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Case report
peer-reviewed

Mechanical Thrombectomy for Acute Ischemic Stroke After Cardiac Surgery



Abstract

Ischemic stroke is a rare yet devastating complication that may occur following cardiothoracic surgery. Fibrinolytic treatment is contraindicated due to elevated risk for hemorrhage. Mechanical thrombectomy entails a catheterized approach wherein the thrombus is physically removed from the vessel without the use of fibrinolytics, minimizing the possibility of intracranial hemorrhage. Here, we present two original cases of mechanical thrombectomy as treatment for patients experiencing emergent large vessel occlusion following cardiothoracic surgery. A literature review was conducted to determine current treatment guidelines, risk factors, and complications resulting from recanalization due to mechanical thrombectomy versus fibrinolytic therapy. One patient was admitted due to chronic, American College of Cardiology/American Heart Association stage D, New York Heart Association functional class IV heart failure and required complete, artificial hemodynamic support for two weeks and on the 19th day experienced neurologic decline secondary to a supraclinoid left internal carotid artery (ICA) occlusion. Mechanical thrombectomy resulted in distal reperfusion and neurologic improvement. The second patient presented with coronary artery disease and underwent triple coronary artery bypass grafting and endovein harvesting. On post-operative day 2, the patient experienced a left ICA occlusion extending to the cavernous ICA resulting in speech impairment and right-sided weakness. The patient was heparinized and underwent mechanical thrombectomy, resulting in immediate speech and muscle strength recovery. Medical advances allow mechanical thrombectomy to be performed in a timely and effective manner at specialized treatment centers. It offers endovascular treatment modalities to a unique patient population with postoperative stroke. In such patients, thrombectomy can safely provide reperfusion while reducing the risk of complications associated with conventional thrombolytics.

Introduction

Ischemic stroke occurs when an embolus or thrombus occludes a blood vessel supplying nourishment to a portion of the brain parenchyma, resulting in corresponding loss of neurological function. Furthermore, it can occur as a rare yet devastating postoperative complication in patients who recently underwent cardiothoracic surgery [1]. Cardiac procedures such as coronary artery bypass grafting (CABG), valve repair, left ventricular assistance device (LVAD), and certain elecrophysiology (EP) procedures can lead to acute large vessel occlusion postoperatively, with stroke occurring in 2.6% of patients [2]. Though systemic fibrinolysis is contraindicated in these cases due to the increased risk of hemorrhage after a major operation, mechanical thrombectomy has emerged as an effective treatment modality  [3-4]. Here, we present two cases where mechanical thrombectomy was an effective treatment modality for patients experiencing emergent large vessel occlusion (ELVO) after cardiac surgery.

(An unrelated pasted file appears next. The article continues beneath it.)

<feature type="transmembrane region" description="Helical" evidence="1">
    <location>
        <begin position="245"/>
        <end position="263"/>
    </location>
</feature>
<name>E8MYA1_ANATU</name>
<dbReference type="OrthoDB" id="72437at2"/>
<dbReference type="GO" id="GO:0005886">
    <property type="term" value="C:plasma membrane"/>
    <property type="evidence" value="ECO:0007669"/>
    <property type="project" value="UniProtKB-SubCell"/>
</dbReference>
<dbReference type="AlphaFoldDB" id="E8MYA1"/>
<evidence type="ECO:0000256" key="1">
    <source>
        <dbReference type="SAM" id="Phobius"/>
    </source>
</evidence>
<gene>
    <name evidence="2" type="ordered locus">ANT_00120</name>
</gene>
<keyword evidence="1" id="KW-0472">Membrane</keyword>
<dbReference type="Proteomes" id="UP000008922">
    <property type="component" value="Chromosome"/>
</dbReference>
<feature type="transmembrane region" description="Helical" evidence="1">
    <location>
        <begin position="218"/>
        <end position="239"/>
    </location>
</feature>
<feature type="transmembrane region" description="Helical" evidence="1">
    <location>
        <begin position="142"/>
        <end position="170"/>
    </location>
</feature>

Case Presentation

Case report 1

A 52-year-old Caucasian male with a history of coronary artery disease (status post right coronary artery (RCA) and circumflex stents) and ischemic cardiomyopathy was admitted to our institution for acute on chronic American College of Cardiology/American Heart Association stage D, New York Heart Association functional class IV heart failure with elevated creatinine and liver enzymes, venous oxygen saturation (SVO2) of 37% and elevated central venous pressure (CVP) of 34 mmHg. On hospital day 2 (HD2), Impella CP (Abiomed, MA, USA) was placed for left ventricular (LV) assist, and dobutamine was added to the outpatient milrinone regimen for inotropic support. The patient underwent ventricular tachycardia with four implantable cardioverter defibrillator (ICD) shocks secondary to hypokalemia. These arrhythmias subsided with potassium repletion and oral amiodarone. On HD4, hemodialysis was started for acute kidney injury (AKI). On HD5, extracorporeal membrane oxygenation (ECMO) was begun. On HD9, the patient was placed on biventricular assistance device (Bi-VAD) support. On HD16, the right ventricular assist device (RVAD) was removed. The patient was hemodynamically stable after the explant. On HD19, the patient experienced an acute neurologic decline. The patient demonstrated global aphasia, right-sided paresis, and had a National Institutes of Health Stroke Score (NIHSS) of 18. A non-contrast head computed tomography (CT) and CT angiogram (CTA) of the head and neck was obtained for initial encounter for stroke-like symptoms. CTA showed occlusion of the supraclinoid left internal carotid artery (ICA) extending into the bifurcation in a carotid "T" configuration with good leptomeningeal collaterals.